Did you know that many of the common weeds intruding on your lawn are valuable plants that enhance vitality and health?
People spend thousands of dollars poisoning native and health promoting plants, unaware of their value as highly nutritive foods, tonics to strengthen the liver, digestive and immune systems, wound healers and inflammation busters.
If you know your plants have not been poisoned, wild crafting your own herbs is so much fun. Not there yet? I can help you learn. Find me at Pure On Main.
Chickweed likes early spring and fall with cute tiny white flowers before she seeds. You can eat chickweed, drink infused with water (as a tea), or use topically (spit poultice or infused in oil) on red, dry or itchy skin. Chickweed is a tasty, mildly bitter green eaten in salads, loaded with potassium, iron and tons of vitamins.
Cooling and moistening, chickweed softens skin, cools inflamed internal tissues, and helps break down fats in the body. Whether looking to lose body fat, break down cysts or tumors, or for relief from sunburn, chickweed would be an appropriate choice.
Violet is another nutritive salad addition packed with vitamins and minerals. Her deep green leaves and purple flowers are edible. Infuse the leaves with water for tea or make a poultice to stimulate lymph, reduce fever and inflammation, soothe coughs and sore throats, dissolve breast lumps and reduce tumor growth.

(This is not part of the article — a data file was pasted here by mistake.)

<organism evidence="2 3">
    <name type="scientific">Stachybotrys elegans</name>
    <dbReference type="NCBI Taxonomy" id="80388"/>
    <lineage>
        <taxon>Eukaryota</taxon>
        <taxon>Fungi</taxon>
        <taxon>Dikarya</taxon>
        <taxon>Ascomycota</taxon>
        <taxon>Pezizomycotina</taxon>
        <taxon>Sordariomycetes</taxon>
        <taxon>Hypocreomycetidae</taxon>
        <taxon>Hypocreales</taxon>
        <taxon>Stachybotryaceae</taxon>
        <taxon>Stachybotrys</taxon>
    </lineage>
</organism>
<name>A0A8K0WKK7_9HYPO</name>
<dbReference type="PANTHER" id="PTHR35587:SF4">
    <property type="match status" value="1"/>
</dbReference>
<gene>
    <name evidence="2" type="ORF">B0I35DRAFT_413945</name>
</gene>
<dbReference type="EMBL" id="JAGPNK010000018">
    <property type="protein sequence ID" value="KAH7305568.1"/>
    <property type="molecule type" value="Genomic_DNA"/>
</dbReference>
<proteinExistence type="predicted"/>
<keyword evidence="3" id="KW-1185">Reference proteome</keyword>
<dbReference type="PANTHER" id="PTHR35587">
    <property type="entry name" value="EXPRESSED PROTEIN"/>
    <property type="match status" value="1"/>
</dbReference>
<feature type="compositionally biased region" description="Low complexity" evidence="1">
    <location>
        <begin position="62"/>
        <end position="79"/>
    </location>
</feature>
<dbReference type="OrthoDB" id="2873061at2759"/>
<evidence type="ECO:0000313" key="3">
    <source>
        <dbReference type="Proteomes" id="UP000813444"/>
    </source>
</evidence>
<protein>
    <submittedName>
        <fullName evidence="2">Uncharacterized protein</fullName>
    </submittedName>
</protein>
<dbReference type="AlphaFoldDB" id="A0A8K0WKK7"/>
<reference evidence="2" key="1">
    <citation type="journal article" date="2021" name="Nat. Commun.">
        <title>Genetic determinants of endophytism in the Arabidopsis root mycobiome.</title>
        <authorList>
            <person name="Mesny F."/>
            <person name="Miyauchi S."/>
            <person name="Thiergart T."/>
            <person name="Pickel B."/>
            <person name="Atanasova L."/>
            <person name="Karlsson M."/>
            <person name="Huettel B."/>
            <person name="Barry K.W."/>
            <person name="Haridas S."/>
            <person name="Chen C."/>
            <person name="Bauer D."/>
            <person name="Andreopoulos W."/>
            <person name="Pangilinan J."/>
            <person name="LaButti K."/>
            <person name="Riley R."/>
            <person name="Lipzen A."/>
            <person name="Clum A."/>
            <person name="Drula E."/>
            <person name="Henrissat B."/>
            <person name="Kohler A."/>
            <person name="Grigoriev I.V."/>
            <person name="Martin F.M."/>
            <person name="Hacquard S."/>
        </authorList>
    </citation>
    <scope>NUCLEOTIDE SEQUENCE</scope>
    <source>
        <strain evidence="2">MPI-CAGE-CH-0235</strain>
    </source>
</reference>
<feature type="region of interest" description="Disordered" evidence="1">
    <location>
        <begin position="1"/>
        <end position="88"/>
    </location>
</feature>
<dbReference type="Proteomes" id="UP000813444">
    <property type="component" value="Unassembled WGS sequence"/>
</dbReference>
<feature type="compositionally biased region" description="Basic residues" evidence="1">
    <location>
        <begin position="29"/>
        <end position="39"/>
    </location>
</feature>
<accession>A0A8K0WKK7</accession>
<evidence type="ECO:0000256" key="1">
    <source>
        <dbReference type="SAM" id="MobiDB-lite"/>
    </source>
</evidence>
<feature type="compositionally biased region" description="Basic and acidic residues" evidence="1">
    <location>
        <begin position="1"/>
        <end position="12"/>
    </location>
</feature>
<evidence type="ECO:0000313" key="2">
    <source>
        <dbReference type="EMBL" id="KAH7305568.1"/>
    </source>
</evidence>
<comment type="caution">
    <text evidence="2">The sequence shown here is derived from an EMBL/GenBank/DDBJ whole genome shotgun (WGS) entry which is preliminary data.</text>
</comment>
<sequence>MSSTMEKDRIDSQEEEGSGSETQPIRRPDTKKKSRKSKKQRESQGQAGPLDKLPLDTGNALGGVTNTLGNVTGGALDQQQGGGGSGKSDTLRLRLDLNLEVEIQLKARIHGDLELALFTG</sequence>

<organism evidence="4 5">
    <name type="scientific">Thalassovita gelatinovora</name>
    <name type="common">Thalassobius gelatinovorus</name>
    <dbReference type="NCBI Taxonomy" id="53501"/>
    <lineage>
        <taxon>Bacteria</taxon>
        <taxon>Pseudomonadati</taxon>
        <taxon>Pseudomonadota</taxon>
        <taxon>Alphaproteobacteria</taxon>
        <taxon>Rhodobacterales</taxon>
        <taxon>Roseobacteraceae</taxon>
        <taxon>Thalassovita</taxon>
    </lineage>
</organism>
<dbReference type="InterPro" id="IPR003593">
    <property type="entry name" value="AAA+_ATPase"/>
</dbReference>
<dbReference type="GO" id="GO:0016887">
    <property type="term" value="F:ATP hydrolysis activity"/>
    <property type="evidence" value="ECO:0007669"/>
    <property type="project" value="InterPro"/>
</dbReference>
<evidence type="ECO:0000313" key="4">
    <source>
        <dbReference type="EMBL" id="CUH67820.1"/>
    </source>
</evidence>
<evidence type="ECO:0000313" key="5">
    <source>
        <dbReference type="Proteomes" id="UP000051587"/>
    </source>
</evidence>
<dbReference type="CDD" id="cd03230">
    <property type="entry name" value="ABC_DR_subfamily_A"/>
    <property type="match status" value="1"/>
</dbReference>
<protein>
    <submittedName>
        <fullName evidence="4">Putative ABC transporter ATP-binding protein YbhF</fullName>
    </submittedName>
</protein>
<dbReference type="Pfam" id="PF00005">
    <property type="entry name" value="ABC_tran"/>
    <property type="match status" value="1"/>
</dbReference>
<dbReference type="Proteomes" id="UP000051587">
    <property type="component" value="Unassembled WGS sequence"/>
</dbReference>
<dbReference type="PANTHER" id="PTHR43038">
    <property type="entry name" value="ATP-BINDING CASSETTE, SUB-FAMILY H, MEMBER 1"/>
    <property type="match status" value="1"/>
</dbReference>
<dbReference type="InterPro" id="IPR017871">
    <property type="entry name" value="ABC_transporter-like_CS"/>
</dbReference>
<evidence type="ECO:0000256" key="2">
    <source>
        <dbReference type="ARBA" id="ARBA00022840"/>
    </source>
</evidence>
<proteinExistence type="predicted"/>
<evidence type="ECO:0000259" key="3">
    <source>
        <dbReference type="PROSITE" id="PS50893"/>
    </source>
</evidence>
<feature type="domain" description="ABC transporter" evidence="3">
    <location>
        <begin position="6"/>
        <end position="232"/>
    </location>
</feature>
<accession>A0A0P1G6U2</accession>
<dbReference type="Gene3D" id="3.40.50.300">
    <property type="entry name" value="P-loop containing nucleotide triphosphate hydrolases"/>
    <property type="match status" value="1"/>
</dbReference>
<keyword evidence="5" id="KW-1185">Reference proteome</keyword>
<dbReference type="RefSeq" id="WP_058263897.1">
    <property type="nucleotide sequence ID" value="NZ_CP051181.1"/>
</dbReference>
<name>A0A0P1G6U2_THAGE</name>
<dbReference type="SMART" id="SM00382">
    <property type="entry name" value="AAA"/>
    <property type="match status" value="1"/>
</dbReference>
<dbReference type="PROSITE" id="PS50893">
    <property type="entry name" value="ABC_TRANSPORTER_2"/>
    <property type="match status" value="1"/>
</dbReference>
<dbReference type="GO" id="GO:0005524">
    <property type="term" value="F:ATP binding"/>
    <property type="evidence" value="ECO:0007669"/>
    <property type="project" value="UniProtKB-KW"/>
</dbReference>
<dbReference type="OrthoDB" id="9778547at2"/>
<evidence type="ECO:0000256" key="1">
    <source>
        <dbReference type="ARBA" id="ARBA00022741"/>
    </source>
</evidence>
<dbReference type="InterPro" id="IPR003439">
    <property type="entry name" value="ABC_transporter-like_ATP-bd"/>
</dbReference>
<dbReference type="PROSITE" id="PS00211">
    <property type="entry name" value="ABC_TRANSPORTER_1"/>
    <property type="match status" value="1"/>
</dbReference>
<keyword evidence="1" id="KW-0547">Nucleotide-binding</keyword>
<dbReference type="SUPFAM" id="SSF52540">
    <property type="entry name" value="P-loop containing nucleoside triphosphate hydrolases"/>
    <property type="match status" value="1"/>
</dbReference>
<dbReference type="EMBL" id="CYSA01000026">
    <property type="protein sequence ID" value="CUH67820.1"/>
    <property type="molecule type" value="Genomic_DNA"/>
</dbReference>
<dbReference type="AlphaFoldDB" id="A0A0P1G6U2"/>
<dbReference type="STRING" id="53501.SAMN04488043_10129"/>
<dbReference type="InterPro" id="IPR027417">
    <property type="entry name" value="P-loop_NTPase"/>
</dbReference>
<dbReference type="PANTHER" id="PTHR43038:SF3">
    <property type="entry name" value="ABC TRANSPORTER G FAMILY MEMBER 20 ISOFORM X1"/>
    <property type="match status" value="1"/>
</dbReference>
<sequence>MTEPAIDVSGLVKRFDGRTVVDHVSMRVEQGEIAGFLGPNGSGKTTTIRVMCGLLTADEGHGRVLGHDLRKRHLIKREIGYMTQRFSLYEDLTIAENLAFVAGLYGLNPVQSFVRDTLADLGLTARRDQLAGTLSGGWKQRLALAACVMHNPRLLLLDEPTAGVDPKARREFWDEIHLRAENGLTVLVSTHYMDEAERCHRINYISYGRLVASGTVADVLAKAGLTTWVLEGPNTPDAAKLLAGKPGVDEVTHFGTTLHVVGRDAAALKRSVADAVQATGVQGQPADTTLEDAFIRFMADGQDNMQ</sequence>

Cleavers also comes in early spring to help strengthen a sluggish lymphatic system after sedentary winter. Her star-shaped leaves along a long stalk stick “cleave” to your clothes.
Cleavers is delicious when infused with water and enjoyed as tea or made into a long-lasting tincture when the plant is freshly cut.
Plantain, the “boo-boo” plant, takes the pain out of bee stings and bites or bug bites when chewed into a spit poultice and stuck on the “ouch,” giving instant relief. Her broad or long skinny leaves have parallel veins and grow right out of the ground. As a kid, I folded the stalk around itself and catapulted the seed head with my thumb.
Jewelweed, my favorite summer staple, is a friend when it comes to poison ivy. After a summer shower, her leaves collect raindrops that sparkle like shiny jewels in the sun. Bruise her leaves and stem by crushing with your hands and rub on itchy skin or soak in water overnight and add alcohol to make a poison ivy spray. Too much work. Come to Pure On Main for this “must have” for your first aid kit.
I once thought it was pretty growing on the trees, until I learned that Ivy will kill the tree if it reaches the top. Please rescue our neighborhood trees by cutting off the Ivy vines. It will take a few months, but the Ivy will die, and eventually fall off after a few years. Do not rip it off for it will pull the bark off and damage the tree.
By: Julia Fuller